Apple is pushing back hard at FBI Director Christopher Wray and Attorney General William Barr after the two officials spent Monday bashing the company for refusing to unlock an iPhone belonging to the Pensacola Naval Air Station shooter.
Wray and Barr announced on Monday that law enforcement was able to unlock the iPhone belonging to Mohammed Saeed Alshamrani after months of trying. Apple refused to do so for them when it was asked earlier in the year by Barr and President Donald Trump.
The disagreement was a flashpoint for the ongoing dispute about the government having a backdoor into encryption on devices and echoed a dispute between the company and the government following the 2015 San Bernadino attack.
Amid those calls from Wray and Trump, Apple insisted they were cooperating and said it turned over “many gigabytes of information” as part of law enforcement’s investigation.
However, Wray disputed that, saying on Monday that they received “no help from Apple.”
In response, Apple said the claims that they didn’t help were incorrect, adding that law enforcement’s remarks were an attempt to “weaken encryption.”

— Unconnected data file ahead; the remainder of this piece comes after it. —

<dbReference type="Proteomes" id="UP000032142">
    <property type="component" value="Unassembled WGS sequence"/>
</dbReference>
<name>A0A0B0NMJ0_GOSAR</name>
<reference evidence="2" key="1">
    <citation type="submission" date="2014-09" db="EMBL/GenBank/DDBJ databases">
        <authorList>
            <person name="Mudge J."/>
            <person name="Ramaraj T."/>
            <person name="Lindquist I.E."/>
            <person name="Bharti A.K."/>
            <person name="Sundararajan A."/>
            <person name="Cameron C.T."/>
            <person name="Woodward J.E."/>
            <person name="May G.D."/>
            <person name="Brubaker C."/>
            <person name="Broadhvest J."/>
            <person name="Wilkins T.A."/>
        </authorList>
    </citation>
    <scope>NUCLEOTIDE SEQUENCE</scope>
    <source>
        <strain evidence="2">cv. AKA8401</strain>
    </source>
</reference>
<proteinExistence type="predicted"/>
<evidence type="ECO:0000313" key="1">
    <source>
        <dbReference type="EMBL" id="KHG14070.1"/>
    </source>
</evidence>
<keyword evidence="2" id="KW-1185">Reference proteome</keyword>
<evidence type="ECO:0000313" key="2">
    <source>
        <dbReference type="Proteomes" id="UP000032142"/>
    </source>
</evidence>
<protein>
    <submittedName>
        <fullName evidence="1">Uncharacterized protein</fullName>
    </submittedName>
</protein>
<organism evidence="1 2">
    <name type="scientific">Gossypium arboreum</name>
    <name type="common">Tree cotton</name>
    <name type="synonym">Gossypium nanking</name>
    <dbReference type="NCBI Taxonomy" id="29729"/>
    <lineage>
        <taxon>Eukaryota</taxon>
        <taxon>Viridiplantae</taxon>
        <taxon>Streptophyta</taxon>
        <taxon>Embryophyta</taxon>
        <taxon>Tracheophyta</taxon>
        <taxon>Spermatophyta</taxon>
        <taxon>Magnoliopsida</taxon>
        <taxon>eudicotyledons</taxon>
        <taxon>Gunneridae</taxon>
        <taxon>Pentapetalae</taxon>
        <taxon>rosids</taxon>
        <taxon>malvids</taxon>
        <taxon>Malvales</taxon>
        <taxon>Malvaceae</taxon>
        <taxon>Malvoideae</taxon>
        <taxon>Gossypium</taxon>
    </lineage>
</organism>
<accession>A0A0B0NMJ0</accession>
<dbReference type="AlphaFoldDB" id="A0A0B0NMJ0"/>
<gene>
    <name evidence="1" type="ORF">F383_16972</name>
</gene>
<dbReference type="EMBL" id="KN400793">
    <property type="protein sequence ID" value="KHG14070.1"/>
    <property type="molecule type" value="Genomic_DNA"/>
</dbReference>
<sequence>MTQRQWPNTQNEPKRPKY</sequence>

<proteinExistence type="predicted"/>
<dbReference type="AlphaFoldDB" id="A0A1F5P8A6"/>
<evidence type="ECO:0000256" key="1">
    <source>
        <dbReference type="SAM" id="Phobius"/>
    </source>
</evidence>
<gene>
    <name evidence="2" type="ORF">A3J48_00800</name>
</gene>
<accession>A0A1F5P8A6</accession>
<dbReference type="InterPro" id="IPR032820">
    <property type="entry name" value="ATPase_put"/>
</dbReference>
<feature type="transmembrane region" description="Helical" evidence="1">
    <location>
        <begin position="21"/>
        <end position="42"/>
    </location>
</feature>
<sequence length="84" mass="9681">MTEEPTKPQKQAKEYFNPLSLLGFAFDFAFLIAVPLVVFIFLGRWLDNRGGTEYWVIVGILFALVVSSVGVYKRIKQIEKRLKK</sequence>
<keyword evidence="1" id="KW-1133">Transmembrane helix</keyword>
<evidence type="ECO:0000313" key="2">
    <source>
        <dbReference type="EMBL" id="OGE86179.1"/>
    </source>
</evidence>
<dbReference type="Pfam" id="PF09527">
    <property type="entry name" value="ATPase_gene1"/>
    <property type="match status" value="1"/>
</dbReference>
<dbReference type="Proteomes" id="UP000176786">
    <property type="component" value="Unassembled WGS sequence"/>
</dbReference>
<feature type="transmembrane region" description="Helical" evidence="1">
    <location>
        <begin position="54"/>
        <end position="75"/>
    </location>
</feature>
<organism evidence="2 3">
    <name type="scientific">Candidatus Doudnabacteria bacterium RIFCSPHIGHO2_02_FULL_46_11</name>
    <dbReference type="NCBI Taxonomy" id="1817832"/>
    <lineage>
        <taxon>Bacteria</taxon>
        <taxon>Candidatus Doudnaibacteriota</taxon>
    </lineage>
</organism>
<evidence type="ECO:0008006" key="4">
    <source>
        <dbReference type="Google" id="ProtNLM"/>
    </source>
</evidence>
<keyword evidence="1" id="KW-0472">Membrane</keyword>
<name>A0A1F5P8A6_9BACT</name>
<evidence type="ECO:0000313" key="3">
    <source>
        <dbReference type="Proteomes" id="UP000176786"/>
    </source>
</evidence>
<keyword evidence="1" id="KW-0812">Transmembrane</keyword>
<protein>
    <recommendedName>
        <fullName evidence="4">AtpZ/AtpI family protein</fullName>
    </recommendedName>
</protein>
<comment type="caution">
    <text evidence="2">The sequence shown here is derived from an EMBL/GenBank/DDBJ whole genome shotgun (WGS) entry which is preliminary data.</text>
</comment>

“On this and many thousands of other cases, we continue to work around-the-clock with the FBI and other investigators who keep Americans safe and bring criminals to justice,” Apple said in a lengthy statement. “As a proud American company, we consider supporting law enforcement’s important work our responsibility. The false claims made about our company are an excuse to weaken encryption and other security measures that protect millions of users and our national security.”
“It is because we take our responsibility to national security so seriously that we do not believe in the creation of a backdoor—one which will make every device vulnerable to bad actors who threaten our national security and the data security of our customers. There is no such thing as a backdoor just for the good guys, and the American people do not have to choose between weakening encryption and effective investigations.”
Law enforcement has routinely pushed for a backdoor into encryption—and that argument has once again cropped up as part of the controversial EARN IT Act, a bill that digital rights groups claim opens the door.
The bill would strip websites’ immunity under Section 230 of the Communications Decency Act unless they adhere to a set of “best practices” for getting rid of sexual exploitation content online. However, since the Justice Department would be part of the panel that creates those practices, it is not a leap to think a backdoor into encryption could become one of them.
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